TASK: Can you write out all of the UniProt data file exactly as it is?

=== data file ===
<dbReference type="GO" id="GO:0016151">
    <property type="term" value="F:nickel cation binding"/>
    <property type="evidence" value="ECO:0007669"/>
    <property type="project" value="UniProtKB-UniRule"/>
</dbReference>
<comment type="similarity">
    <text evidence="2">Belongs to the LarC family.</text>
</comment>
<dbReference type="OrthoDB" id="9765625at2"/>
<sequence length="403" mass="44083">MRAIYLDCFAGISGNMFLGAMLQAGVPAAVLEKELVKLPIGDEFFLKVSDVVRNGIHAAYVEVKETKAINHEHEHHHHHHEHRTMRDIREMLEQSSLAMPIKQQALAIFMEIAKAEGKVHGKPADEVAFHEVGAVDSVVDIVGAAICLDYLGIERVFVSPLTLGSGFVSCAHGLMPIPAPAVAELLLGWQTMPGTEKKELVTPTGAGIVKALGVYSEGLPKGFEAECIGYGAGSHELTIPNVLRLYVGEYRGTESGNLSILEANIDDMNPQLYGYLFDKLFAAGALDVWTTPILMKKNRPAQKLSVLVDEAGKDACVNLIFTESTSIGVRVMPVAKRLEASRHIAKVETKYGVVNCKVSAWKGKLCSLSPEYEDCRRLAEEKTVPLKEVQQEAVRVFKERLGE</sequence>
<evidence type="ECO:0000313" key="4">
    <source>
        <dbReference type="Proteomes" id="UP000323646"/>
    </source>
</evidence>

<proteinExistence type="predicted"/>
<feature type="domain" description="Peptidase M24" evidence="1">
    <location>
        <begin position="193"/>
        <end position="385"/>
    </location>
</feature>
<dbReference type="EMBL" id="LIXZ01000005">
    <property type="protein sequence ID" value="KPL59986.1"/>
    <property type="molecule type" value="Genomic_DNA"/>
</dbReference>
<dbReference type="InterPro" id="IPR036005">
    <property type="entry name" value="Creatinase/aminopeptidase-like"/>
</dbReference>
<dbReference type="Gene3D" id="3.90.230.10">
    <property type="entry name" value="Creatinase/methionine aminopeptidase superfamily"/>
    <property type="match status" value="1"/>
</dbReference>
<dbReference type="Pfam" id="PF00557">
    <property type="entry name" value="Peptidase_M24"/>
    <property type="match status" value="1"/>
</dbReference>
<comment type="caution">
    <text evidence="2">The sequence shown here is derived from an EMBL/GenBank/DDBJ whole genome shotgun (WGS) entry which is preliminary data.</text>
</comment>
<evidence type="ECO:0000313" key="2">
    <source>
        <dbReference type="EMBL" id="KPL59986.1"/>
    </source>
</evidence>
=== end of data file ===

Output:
<dbReference type="GO" id="GO:0016151">
    <property type="term" value="F:nickel cation binding"/>
    <property type="evidence" value="ECO:0007669"/>
    <property type="project" value="UniProtKB-UniRule"/>
</dbReference>
<comment type="similarity">
    <text evidence="2">Belongs to the LarC family.</text>
</comment>
<dbReference type="OrthoDB" id="9765625at2"/>
<sequence length="403" mass="44083">MRAIYLDCFAGISGNMFLGAMLQAGVPAAVLEKELVKLPIGDEFFLKVSDVVRNGIHAAYVEVKETKAINHEHEHHHHHHEHRTMRDIREMLEQSSLAMPIKQQALAIFMEIAKAEGKVHGKPADEVAFHEVGAVDSVVDIVGAAICLDYLGIERVFVSPLTLGSGFVSCAHGLMPIPAPAVAELLLGWQTMPGTEKKELVTPTGAGIVKALGVYSEGLPKGFEAECIGYGAGSHELTIPNVLRLYVGEYRGTESGNLSILEANIDDMNPQLYGYLFDKLFAAGALDVWTTPILMKKNRPAQKLSVLVDEAGKDACVNLIFTESTSIGVRVMPVAKRLEASRHIAKVETKYGVVNCKVSAWKGKLCSLSPEYEDCRRLAEEKTVPLKEVQQEAVRVFKERLGE</sequence>
<evidence type="ECO:0000313" key="4">
    <source>
        <dbReference type="Proteomes" id="UP000323646"/>
    </source>
</evidence>

<proteinExistence type="predicted"/>
<feature type="domain" description="Peptidase M24" evidence="1">
    <location>
        <begin position="193"/>
        <end position="385"/>
    </location>
</feature>
<dbReference type="EMBL" id="LIXZ01000005">
    <property type="protein sequence ID" value="KPL59986.1"/>
    <property type="molecule type" value="Genomic_DNA"/>
</dbReference>
<dbReference type="InterPro" id="IPR036005">
    <property type="entry name" value="Creatinase/aminopeptidase-like"/>
</dbReference>
<dbReference type="Gene3D" id="3.90.230.10">
    <property type="entry name" value="Creatinase/methionine aminopeptidase superfamily"/>
    <property type="match status" value="1"/>
</dbReference>
<dbReference type="Pfam" id="PF00557">
    <property type="entry name" value="Peptidase_M24"/>
    <property type="match status" value="1"/>
</dbReference>
<comment type="caution">
    <text evidence="2">The sequence shown here is derived from an EMBL/GenBank/DDBJ whole genome shotgun (WGS) entry which is preliminary data.</text>
</comment>
<evidence type="ECO:0000313" key="2">
    <source>
        <dbReference type="EMBL" id="KPL59986.1"/>
    </source>
</evidence>